In order to do this, and do it well, you have to strive to achieve some level of comfort and a decent standard of living. Think long-term. You can rough it for awhile but you are not going to want to do that indefinitely. You can accomplish a great deal of comfort with a simple marriage between old country wisdom and modern technology.
In order to accomplish a comfortable lifestyle, you are going to have to cover all the basics of living. This includes a decent house or cabin, electricity, refrigeration, a source of water, the ability to cook and store food, be able to manage your own waste, and ideally produce a certain percentage of your own food.
Think in terms of producing 100% of your own electricity. Solar electric is likely the most versatile option. If your property is in the right location, adding in hydroelectric and wind power should also be considered.
Performing a proper power analysis, meaning an accurate analysis of how much electricity you need to produce, is key to sizing your renewable energy system. It is possible to match your off-grid usage with your on-grid usage but be prepared to spend a lot of money. It is far better to learn to conserve electricity as much as possible and thus reduce your costs for the solar array.
Learn to conserve electricity in every way possible. Use LED lighting and highly efficient appliances for refrigeration. I have a refrigerator and freezer than run directly off DC voltage. Their combined electricity demand is less than a 100 watt light bulb per 24 hours. After I switched to all LED lighting, I cut my electricity usage for lights by 70%.
A source of fresh water is imperative. Depending on your location, drilling a well is a great option. Then you are completely independent. If you cannot drill a well, the next best option may be to haul water from a local source such as a stream or lake. Water can be stored in a cistern then chlorinated and/or filtered for drinking water.
The best option for cooking off-grid is to use a stove that requires a solid fuel source. Electric stoves use a tremendous amount of energy and it is difficult to produce that much electricity from renewable energy sources. Propane is a great option, which is what I use. One 100 lb propane cylinder lasts me 6 to 9 months. I keep three of them full all the time.
Propane grills, smokers, and table top stoves are also a great option. In the warmer months, I use solar ovens to conserve on propane usage. In the colder months I utilize the wood stove for a lot of cooking since I have to heat the cabin anyway. I also keep a camp stove around as an additional back up.
If you have electricity, food of course can be stored in the refrigerator. A cellar is also a great option. I used a cellar as my primary source of refrigeration for 15 years and I still use it today.
For food production, plant a garden, raise chickens, turkeys, rabbits, and anything else that suits your fancy.
Advantages and Disadvantages Living Off Grid
As with all things, there are advantages and disadvantages to living off the grid. That is why you should not make this decision lightly. Make sure it is the correct choice for everyone involved.
In my opinion, there are many.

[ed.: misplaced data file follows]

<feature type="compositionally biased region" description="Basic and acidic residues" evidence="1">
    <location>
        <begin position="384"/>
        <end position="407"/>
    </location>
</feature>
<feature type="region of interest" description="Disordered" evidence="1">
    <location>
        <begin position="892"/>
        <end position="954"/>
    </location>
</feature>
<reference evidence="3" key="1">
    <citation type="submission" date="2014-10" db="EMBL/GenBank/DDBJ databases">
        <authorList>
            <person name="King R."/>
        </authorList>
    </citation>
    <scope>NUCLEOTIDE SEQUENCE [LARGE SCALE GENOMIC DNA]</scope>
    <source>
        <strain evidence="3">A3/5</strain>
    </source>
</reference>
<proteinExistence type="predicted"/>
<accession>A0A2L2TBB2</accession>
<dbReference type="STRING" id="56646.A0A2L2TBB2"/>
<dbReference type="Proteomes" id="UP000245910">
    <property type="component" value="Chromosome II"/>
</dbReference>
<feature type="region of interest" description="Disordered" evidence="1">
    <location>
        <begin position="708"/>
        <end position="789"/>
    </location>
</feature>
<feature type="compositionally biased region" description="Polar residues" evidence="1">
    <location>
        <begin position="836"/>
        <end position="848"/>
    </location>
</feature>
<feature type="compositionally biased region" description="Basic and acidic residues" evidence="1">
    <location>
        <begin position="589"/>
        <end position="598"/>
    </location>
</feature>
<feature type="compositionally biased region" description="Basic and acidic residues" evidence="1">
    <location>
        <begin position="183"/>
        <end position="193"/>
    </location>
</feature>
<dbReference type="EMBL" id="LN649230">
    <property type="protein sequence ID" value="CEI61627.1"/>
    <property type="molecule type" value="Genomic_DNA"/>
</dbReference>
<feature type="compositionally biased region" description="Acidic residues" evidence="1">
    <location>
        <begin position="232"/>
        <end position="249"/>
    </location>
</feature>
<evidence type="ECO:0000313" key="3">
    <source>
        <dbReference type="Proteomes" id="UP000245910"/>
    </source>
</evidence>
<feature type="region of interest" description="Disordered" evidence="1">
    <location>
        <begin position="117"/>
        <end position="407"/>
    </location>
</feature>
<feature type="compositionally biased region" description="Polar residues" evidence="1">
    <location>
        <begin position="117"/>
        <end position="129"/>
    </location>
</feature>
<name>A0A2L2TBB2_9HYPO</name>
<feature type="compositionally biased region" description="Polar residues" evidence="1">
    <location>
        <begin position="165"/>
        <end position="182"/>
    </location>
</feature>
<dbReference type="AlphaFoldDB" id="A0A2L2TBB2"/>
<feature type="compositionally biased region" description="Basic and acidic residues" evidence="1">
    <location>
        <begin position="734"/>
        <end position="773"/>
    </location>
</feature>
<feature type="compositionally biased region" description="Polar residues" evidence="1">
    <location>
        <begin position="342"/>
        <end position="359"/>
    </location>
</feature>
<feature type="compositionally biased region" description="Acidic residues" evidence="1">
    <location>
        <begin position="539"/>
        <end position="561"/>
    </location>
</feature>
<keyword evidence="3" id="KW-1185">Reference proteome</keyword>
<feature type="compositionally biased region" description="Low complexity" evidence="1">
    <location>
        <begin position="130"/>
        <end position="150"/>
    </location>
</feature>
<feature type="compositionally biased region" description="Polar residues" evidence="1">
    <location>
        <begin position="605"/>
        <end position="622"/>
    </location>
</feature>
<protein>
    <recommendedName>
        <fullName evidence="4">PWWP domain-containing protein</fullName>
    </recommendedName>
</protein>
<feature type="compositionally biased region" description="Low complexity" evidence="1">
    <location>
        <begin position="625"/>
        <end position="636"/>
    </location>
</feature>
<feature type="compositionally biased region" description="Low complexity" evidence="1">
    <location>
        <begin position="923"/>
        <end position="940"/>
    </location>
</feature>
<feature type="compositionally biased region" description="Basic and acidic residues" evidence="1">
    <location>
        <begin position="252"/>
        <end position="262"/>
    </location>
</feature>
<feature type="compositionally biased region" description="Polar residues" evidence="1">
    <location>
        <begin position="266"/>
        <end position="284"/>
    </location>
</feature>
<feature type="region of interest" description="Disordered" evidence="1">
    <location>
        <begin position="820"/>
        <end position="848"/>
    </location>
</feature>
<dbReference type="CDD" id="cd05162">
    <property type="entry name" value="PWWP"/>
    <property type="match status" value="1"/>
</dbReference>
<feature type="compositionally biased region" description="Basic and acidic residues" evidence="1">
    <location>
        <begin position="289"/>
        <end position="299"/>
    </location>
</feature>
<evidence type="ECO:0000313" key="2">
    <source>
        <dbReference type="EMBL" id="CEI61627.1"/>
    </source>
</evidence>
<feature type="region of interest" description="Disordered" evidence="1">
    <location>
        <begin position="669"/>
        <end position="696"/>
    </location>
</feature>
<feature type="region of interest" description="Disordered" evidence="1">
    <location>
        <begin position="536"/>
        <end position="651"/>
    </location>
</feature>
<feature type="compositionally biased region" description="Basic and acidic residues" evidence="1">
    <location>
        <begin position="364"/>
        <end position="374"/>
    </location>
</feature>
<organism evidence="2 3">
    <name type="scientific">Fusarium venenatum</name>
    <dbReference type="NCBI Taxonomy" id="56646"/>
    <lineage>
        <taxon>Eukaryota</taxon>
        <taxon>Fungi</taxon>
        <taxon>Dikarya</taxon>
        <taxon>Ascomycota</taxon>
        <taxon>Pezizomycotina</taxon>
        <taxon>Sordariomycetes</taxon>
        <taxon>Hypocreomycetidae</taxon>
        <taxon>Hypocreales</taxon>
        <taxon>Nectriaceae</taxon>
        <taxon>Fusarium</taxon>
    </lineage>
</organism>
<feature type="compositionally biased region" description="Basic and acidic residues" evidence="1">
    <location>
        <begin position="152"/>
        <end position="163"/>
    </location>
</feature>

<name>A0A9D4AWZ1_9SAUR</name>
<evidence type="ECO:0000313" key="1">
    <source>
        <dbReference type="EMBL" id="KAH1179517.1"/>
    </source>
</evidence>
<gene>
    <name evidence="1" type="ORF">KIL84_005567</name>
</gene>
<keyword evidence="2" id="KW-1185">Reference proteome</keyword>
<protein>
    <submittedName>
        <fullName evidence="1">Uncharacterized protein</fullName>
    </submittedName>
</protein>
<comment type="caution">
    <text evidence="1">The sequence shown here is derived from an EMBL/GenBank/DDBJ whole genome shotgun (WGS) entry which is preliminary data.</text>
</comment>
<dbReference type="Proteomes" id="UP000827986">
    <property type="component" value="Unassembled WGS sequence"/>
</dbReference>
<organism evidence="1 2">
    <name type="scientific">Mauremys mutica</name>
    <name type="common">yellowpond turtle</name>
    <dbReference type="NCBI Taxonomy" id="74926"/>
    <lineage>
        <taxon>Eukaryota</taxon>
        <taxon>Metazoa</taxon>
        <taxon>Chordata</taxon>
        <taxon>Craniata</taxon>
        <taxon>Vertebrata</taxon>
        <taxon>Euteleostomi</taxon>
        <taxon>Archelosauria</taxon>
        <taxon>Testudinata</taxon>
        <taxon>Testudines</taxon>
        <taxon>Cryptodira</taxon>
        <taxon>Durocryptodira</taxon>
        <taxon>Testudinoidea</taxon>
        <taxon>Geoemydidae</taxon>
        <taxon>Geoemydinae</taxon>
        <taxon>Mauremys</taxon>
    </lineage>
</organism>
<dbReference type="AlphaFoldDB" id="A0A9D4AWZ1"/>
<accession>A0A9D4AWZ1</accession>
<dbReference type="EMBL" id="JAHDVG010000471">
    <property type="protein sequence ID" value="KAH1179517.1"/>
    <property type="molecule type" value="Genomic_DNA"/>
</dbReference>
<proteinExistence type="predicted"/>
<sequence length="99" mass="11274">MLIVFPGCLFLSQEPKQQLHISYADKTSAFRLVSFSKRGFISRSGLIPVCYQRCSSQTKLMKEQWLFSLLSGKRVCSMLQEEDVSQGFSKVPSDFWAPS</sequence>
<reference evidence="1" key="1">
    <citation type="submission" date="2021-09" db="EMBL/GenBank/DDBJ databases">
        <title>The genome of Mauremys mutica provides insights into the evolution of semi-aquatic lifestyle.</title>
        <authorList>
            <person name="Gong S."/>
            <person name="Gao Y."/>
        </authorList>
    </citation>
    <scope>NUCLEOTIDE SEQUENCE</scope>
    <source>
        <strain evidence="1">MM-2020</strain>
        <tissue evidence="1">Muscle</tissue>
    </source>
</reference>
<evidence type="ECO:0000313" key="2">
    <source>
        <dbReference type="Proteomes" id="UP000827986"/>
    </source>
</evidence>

Most people living off grid have a strong desire to be more self sufficient. Part of being self sufficient is producing your own electricity, growing your own food, raising animals for meat, and suppling your own water.
The HUGE advantage here is that you have much more control over your own resources. This means you have much more control over your life. You are independent and likely have much more personal freedom. This in turn gives you a lot more personal security.
Well, not to point too fine a point on it, living off grid full-time can be a lot of work sometimes. Self reliance requires a strong motivation to keep going even when things get tough.
For instance, if you heat with wood, the chore of cutting, splitting, stacking, and hauling wood is never going to go away. After a long day of work, you may come home to a cold cabin which means your first chore is to start the fire. If you have to haul water, that is never going to go away either. Raising animals can take a lot of time and attention, not to mention the garden.
The point to this is that it’s not for everyone. Even if living off the grid is something you have always wanted, you can still get burned out or maybe even bored with this lifestyle. In fact, this is the primary reason I take time away from living off grid on a regular basis. I enjoy traveling so I take trip. All of my family lives out of state, so I take some time and visit family. It just provides a little variety and when I return I am really happy to be back.
I have been living off grid full-time for most of the last 20 years. That said, I will admit that it was a progressive change, sort of. Point being, I have experienced all of the scenarios presented above so I can speak from experience. I lived in areas where a major storm took out the grid in the middle of winter and there were no utilities for 10 days. Since I was off grid ready, it way only a minor inconvenience. When I first purchased my property in Colorado and moved into a tent, I was roughing it for several years because I simply had no money and therefore no choice in the matter.
As time passed, I took jobs out of state because I made more money. Then I would move back to the cabin. So, I was essentially living off grid part time. I eventually installed a nice solar array and made certain other improvements. All of this result in living off grid full-time with some nice modern amenities.
For more fun stuff, read about the major concerns for building an off grid home.
Or learn about the best reasons to live off the grid.
Go off grid and live well,